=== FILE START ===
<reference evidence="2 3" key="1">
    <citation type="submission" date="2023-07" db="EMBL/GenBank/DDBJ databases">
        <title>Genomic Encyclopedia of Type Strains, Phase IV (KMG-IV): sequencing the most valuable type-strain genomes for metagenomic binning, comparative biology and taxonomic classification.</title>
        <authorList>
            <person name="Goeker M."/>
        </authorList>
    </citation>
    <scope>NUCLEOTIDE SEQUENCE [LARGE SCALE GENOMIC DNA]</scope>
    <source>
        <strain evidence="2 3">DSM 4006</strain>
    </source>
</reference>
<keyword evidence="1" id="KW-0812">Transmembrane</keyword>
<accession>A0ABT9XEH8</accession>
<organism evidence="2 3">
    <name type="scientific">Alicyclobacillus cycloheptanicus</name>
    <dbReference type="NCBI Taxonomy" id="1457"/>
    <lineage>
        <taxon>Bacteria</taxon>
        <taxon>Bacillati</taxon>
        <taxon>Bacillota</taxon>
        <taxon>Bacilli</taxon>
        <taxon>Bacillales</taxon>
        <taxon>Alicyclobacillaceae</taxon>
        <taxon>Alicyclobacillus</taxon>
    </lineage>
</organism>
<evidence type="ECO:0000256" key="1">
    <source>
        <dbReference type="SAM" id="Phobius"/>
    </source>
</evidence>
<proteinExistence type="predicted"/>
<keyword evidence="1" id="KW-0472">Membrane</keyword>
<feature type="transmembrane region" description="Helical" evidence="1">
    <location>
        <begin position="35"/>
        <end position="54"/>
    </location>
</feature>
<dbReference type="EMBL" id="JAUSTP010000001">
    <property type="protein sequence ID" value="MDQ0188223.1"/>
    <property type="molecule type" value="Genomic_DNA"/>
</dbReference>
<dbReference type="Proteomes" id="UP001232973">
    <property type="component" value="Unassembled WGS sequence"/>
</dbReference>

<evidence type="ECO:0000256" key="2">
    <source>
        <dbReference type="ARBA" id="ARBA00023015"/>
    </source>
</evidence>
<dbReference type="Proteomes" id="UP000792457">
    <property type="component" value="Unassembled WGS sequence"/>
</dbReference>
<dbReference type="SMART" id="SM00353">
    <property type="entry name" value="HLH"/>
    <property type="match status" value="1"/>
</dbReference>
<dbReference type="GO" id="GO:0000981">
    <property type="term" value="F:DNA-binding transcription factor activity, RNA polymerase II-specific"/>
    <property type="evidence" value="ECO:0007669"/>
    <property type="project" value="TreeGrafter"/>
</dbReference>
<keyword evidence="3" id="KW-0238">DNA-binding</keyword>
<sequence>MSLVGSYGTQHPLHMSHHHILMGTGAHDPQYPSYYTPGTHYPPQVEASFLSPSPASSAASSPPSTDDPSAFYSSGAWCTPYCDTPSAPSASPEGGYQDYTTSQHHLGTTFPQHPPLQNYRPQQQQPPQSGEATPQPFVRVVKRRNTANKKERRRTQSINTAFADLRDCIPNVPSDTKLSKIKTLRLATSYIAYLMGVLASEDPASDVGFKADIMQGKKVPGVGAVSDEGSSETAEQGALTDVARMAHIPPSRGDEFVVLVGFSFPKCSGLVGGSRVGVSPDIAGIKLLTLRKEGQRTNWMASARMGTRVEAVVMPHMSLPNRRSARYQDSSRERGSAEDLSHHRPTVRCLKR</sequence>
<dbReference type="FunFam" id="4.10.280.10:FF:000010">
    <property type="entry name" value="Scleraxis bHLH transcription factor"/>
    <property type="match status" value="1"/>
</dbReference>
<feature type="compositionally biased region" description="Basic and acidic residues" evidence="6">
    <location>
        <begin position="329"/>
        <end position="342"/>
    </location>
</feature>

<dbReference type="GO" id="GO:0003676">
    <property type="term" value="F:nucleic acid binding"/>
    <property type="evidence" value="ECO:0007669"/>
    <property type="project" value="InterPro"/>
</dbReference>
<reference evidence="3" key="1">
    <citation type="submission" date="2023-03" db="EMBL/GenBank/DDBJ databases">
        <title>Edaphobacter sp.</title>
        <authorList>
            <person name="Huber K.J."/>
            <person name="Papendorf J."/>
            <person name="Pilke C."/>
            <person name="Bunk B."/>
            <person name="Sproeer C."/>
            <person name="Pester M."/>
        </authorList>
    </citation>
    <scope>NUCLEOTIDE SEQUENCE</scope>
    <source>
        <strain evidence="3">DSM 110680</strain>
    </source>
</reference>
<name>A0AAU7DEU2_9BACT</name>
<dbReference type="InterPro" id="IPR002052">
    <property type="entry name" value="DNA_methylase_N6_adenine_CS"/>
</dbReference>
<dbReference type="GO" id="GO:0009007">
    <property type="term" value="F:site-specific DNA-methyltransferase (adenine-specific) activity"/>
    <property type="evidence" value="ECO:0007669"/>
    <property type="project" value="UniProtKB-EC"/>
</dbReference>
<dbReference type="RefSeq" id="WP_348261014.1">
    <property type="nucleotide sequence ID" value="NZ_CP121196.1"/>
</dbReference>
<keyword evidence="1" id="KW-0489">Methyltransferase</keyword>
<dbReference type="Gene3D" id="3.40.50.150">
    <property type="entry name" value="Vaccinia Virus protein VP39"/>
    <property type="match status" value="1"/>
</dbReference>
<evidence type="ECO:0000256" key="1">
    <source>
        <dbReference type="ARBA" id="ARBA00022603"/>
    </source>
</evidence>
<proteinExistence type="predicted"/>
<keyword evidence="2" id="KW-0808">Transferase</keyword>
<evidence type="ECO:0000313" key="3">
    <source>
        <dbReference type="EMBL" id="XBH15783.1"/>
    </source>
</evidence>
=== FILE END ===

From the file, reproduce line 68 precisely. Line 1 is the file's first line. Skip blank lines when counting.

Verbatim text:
    <property type="entry name" value="Scleraxis bHLH transcription factor"/>